Greater Greater Washington

5th and I residents get eyesore, DC only gets $60,000/year

On Tuesday, representatives of DC's Office of the Deputy Mayor for Planning and Economic Development (DMPED) faced tough questions from the Mt. Vernon Square Neighborhood Association about 5th and I.


Image from Google Maps.

DMPED turned the site into a "temporary" parking lot with zero advance notice to the community after the planned development, the Arts at 5th and Eye, stalled without funding.

According to DMPED, they signed a two-year contract with Franklin Parking last summer that binds the government through June 2011. The terms include a flat payment of $5,000 per month to DC. Residents were shocked at the pittance being collected by the city for a property use that has met widespread community opposition.

Residents allege that the parking lot does not conform with zoning, including incomplete fencing and a total lack of landscaping. The property is also being left unlocked at night, which is raising security concerns from neighboring residential properties.

DMPED's Clint Jackson, David Roberts and Jose Soussa blamed unnamed formal officials for failing to notify ANC Commissioners or anybody else of the parking lot contract. Supposedly, these officials have since left DMPED, so they are "unable to determine" why communication and outreach did not occur.

The discussion thus turned to how DMPED will avoid creating the same exact problem with the next property that they might attempt to turn into a parking lot. One resident asked that since individual property owners in the District were required to post physical, visible signs on their property about zoning requests and buildout proposals, why doesn't DMPED also post signs on their properties such as alerts about RFPs?

Jackson replied, "Signs? Signs? We don't do signs. That isn't what we do." But the next words out of his mouth were, "We need to talk about communication. How can we communicate with the community?"

The DMPED representatives did give residents the direct emails of the officials involved with the 5th and I project, but since it's now too late to do anything since the contract is already signed, they instructed residents to email the Mayor's correspondence unit instead. They also said that DMPED officials are unable to answer all email inquiries sent directly to them.

My emails to Deputy Mayor Santos's published email address had all gone unanswered after weeks, so apparently DMPED is not in the business of responding to taxpayer inquiries via email, unless you go through specific channels. They also mentioned that Jose Soussa checks the dcbiz@dc.gov email address regularly and could ensure a response.

Councilmember Jack Evans (Ward 2) did not stay for the DMPED presentation, but when I asked him about the 5th and I debacle, he said, "The last thing this part of the city needs is another parking lot. They aren't doing anybody any good." I thought that was a very strong and positive statement across the board.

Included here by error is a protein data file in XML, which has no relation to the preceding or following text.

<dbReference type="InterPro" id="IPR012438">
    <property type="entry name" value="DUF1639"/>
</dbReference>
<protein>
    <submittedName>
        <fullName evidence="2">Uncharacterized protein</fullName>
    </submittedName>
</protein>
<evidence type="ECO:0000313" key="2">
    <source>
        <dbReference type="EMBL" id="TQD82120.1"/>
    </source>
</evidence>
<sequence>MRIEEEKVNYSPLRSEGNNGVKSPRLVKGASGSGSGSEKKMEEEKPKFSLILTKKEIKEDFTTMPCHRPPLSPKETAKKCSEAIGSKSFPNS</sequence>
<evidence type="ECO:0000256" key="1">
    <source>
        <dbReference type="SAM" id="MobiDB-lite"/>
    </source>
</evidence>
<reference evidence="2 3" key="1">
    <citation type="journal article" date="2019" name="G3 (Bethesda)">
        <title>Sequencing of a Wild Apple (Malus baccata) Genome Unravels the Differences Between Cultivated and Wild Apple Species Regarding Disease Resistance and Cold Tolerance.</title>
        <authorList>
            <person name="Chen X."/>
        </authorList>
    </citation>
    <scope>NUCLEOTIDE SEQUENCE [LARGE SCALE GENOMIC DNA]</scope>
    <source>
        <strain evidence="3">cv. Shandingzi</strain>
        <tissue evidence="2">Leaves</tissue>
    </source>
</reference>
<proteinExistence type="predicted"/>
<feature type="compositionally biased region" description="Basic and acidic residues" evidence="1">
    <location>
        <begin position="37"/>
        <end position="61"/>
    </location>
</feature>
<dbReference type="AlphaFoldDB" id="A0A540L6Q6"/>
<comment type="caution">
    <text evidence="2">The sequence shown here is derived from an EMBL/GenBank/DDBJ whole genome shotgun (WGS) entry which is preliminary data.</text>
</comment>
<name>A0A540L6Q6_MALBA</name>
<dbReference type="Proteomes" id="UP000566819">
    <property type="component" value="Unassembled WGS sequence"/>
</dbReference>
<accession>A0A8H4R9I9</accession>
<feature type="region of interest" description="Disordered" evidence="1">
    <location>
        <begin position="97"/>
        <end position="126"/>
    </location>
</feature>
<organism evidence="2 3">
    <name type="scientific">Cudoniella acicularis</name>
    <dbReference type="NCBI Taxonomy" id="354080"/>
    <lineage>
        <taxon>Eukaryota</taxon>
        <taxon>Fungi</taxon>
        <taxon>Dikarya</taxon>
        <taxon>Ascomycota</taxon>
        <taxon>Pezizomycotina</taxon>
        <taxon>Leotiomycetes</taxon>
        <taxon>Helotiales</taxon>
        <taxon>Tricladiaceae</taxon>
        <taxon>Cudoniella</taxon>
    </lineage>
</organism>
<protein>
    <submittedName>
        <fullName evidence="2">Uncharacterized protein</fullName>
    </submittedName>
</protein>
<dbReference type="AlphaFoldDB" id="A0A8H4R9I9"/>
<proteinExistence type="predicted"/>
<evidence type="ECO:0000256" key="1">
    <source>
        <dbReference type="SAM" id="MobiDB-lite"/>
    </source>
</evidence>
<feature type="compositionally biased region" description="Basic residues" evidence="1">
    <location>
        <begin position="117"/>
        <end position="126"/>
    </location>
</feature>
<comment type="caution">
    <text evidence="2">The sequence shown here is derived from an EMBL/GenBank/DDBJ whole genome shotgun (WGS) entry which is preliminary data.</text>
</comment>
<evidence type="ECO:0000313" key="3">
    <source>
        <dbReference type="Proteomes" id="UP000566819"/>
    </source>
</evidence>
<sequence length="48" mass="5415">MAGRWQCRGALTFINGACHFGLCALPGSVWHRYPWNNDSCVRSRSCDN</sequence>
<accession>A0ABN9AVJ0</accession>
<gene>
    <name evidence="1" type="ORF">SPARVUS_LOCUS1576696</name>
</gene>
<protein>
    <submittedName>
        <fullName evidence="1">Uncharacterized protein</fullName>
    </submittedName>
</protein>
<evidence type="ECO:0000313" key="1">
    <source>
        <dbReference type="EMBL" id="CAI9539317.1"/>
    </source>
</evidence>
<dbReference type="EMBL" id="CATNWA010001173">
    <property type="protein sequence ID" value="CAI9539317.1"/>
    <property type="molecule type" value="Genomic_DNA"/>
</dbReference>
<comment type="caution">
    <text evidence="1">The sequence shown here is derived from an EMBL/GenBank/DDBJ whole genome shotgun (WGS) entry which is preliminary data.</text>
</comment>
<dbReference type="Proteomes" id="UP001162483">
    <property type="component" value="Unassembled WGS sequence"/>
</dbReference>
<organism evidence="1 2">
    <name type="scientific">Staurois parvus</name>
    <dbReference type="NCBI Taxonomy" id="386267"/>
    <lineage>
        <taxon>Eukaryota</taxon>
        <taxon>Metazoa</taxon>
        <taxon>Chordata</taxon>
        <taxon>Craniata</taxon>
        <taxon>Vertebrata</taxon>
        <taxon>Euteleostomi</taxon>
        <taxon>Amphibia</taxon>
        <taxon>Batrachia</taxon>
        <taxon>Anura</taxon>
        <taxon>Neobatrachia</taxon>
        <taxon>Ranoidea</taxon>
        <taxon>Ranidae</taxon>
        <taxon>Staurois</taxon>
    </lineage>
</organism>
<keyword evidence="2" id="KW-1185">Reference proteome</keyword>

The DMPED reps said that they had no expertise in temporary urbanism. They also said that at other such sites in the city, neighbors who liked the temporary uses sometimes opposed the development projects that had been originally planned. That might indeed happen, but isn't a good enough reason to create parking lots just because neighbors won't oppose their redevelopment years later.

5th and I experience is irksome, the larger issue is DMPED's process for interim property management when the economy hits the skids. They seem to go to parking lots by default, and those plans were only stopped by well-organized residents and eagle-eyed Councilmembers. That's simply not a fair way for DMPED to operate. DMPED needs a different process that automatically seeks community input before signing any contracts for interim uses of city property.

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DMPED operates under DMPED's rules, regardless of what the law says. See, for instance, their continued refusal to abide by the law when it comes to charter schools getting first dibs on surplus gov't real property.

But at least the area's hookers have a new place to practice their craft.

How about this site being the new location for a real farmer's market?

by Fritz on Mar 18, 2010 11:05 am • linkreport

"DMPED's Clint Jackson, David Roberts Jose Soussa blamed unnamed formal officials for failing to notify ANC Commissioners or anybody else of the parking lot contract. Supposedly, these officials have since left DMPED, so they are "unable to determine" why communication and outreach did not occur."

How curious. This is very strange, considering Clint Jackson attended multiple ANC 6C meetings and frequently exchanged e-mails with Commissioners during this time period.

This is insulting. Thank you for brining to the greater public's attention what we at ANC 6C experience on a regular basis--a complete lack of transparency from DMPED.

Ryan Velasco
ANC 6C07

by Ryan Velasco, ANC 6C07 on Mar 18, 2010 11:16 am • linkreport